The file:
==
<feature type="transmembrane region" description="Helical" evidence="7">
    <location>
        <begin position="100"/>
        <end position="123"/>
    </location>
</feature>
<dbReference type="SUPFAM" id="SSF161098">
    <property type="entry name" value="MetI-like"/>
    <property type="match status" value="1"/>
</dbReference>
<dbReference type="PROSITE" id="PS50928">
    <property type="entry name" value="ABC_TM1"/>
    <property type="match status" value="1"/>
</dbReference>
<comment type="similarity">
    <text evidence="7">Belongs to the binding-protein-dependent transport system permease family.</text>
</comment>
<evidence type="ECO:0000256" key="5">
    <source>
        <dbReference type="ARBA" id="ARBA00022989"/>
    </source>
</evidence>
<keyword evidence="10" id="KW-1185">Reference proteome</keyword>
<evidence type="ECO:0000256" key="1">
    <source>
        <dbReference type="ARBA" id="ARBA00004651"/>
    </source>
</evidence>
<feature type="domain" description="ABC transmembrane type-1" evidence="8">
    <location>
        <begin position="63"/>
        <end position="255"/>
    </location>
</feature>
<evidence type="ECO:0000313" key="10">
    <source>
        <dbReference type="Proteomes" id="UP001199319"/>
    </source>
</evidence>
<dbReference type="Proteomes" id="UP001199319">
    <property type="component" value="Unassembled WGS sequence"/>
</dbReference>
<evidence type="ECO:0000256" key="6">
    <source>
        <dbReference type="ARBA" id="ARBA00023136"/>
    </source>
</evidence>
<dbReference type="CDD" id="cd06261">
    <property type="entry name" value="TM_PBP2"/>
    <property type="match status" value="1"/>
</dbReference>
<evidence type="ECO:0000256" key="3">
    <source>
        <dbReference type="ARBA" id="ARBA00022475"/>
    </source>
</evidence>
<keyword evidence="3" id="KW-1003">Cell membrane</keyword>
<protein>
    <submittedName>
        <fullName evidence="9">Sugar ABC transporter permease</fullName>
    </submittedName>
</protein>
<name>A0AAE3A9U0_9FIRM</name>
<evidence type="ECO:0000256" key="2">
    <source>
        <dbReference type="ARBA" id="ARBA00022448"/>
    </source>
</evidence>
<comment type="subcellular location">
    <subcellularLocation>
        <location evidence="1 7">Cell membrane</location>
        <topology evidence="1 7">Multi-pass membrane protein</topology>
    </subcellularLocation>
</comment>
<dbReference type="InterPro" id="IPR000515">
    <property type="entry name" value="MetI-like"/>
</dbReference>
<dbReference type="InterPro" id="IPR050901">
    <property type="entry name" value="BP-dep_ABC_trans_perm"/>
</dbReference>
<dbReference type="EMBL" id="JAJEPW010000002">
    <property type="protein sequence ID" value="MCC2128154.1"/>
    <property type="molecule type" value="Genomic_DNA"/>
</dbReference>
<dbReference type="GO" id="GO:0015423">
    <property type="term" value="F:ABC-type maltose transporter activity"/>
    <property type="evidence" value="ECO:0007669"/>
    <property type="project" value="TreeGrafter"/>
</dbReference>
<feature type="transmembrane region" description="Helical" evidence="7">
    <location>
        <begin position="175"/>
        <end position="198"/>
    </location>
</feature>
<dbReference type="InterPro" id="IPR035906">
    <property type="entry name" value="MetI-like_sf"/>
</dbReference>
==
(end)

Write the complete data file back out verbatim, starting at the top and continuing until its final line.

<feature type="transmembrane region" description="Helical" evidence="7">
    <location>
        <begin position="100"/>
        <end position="123"/>
    </location>
</feature>
<dbReference type="SUPFAM" id="SSF161098">
    <property type="entry name" value="MetI-like"/>
    <property type="match status" value="1"/>
</dbReference>
<dbReference type="PROSITE" id="PS50928">
    <property type="entry name" value="ABC_TM1"/>
    <property type="match status" value="1"/>
</dbReference>
<comment type="similarity">
    <text evidence="7">Belongs to the binding-protein-dependent transport system permease family.</text>
</comment>
<evidence type="ECO:0000256" key="5">
    <source>
        <dbReference type="ARBA" id="ARBA00022989"/>
    </source>
</evidence>
<keyword evidence="10" id="KW-1185">Reference proteome</keyword>
<evidence type="ECO:0000256" key="1">
    <source>
        <dbReference type="ARBA" id="ARBA00004651"/>
    </source>
</evidence>
<feature type="domain" description="ABC transmembrane type-1" evidence="8">
    <location>
        <begin position="63"/>
        <end position="255"/>
    </location>
</feature>
<evidence type="ECO:0000313" key="10">
    <source>
        <dbReference type="Proteomes" id="UP001199319"/>
    </source>
</evidence>
<dbReference type="Proteomes" id="UP001199319">
    <property type="component" value="Unassembled WGS sequence"/>
</dbReference>
<evidence type="ECO:0000256" key="6">
    <source>
        <dbReference type="ARBA" id="ARBA00023136"/>
    </source>
</evidence>
<dbReference type="CDD" id="cd06261">
    <property type="entry name" value="TM_PBP2"/>
    <property type="match status" value="1"/>
</dbReference>
<evidence type="ECO:0000256" key="3">
    <source>
        <dbReference type="ARBA" id="ARBA00022475"/>
    </source>
</evidence>
<keyword evidence="3" id="KW-1003">Cell membrane</keyword>
<protein>
    <submittedName>
        <fullName evidence="9">Sugar ABC transporter permease</fullName>
    </submittedName>
</protein>
<name>A0AAE3A9U0_9FIRM</name>
<evidence type="ECO:0000256" key="2">
    <source>
        <dbReference type="ARBA" id="ARBA00022448"/>
    </source>
</evidence>
<comment type="subcellular location">
    <subcellularLocation>
        <location evidence="1 7">Cell membrane</location>
        <topology evidence="1 7">Multi-pass membrane protein</topology>
    </subcellularLocation>
</comment>
<dbReference type="InterPro" id="IPR000515">
    <property type="entry name" value="MetI-like"/>
</dbReference>
<dbReference type="InterPro" id="IPR050901">
    <property type="entry name" value="BP-dep_ABC_trans_perm"/>
</dbReference>
<dbReference type="EMBL" id="JAJEPW010000002">
    <property type="protein sequence ID" value="MCC2128154.1"/>
    <property type="molecule type" value="Genomic_DNA"/>
</dbReference>
<dbReference type="GO" id="GO:0015423">
    <property type="term" value="F:ABC-type maltose transporter activity"/>
    <property type="evidence" value="ECO:0007669"/>
    <property type="project" value="TreeGrafter"/>
</dbReference>
<feature type="transmembrane region" description="Helical" evidence="7">
    <location>
        <begin position="175"/>
        <end position="198"/>
    </location>
</feature>
<dbReference type="InterPro" id="IPR035906">
    <property type="entry name" value="MetI-like_sf"/>
</dbReference>